Friday, October 16, 2009

Kenneth Miller on Why Evolutionary Theory Does Not Explain All of Reality

Recently someone told me, in a discussion we were having about evolutionary theory, that "the theory of evolution explains all of reality." I disagreed with this. Here are some thoughts.

First, some do claim this. Those who do are, usually, evolutionary naturalists. That is, they espouse a form of philosophical naturalism, or physicalism, that states that matter is all there is; there are no non-material realities.

Second, theistic evolutionary theorists such as, e.g., Brown University biologist Kenneth Miller, affirm evolutionary theory but not as explanatory of all reality. Here, e.g., is Miller, in his debate with atheist Christopher Hitchens. After Hitchens sets up a caricature of "faith" and demolishes his straw man, Miller responds:

"In the end you have no answer to why science works, why the physical logic of natural law makes life possible, or why the human mind is able to explore and understand nature. And I agree that there is no scientific answer to such questions. That is precisely the point of faith–to order and rationalize our encounters with the world around us. Faith is human, and therefore imperfect. But faith expresses, however poorly, a reality that includes the scientific experience in every sense, and therefore has become more relevant than ever in our scientific age." (Emphasis mine.)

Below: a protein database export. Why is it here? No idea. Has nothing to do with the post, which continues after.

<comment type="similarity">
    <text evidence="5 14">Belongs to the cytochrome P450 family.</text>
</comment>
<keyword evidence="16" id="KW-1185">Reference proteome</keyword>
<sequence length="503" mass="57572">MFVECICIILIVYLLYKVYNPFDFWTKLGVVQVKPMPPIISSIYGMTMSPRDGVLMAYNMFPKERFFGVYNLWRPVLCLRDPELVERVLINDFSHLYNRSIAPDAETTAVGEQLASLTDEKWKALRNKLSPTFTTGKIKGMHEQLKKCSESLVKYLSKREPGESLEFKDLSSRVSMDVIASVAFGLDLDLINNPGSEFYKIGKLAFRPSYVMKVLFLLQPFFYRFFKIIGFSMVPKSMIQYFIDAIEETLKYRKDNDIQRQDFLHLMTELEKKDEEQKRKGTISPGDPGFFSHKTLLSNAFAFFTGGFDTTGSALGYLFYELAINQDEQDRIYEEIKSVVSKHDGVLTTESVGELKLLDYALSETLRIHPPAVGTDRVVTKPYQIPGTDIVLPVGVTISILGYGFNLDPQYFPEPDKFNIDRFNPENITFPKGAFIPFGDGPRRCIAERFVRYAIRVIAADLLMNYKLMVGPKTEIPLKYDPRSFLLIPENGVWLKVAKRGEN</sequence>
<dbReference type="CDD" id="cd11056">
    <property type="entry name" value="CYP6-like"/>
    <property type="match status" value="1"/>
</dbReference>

Here Miller expresses a point that is often made and hugely discussed by philosophers and scientists who ask the meta-questions like "Why does science work at all?" Miller understands that science, qua science, cannot answer this kind of question. Miller the theist admits of realities that evolutionary theory, as wonderful as it is in explaining aspects of physical reality, cannot explain because these realities are not of the kind to be scientically explained.

Here is Miller in his NOVA interview:

Q: Does science have limits to what it can tell us?
Miller: If science is competent at anything, it's in investigating the natural and material world around us. What science isn't very good at is answering questions that also matter to us in a big way, such as the meaning, value, and purpose of things. Science is silent on those issues. There are a whole host of philosophical and moral questions that are important to us as human beings for which we have to make up our minds using a method outside of science. (Emphasis mine.)

So Miller the theist evolutionary theorist agrees there are limits to what science can tell us. I think he is correct. So evolutionary theory does not explain "all of reality."
If one here objects and claims there are no other realities that cannot be explained by evolutionary theory or science in general, then one is a philosophical naturalist, and with this come a number of problems that, for people such as Miller and myself, seem intractable.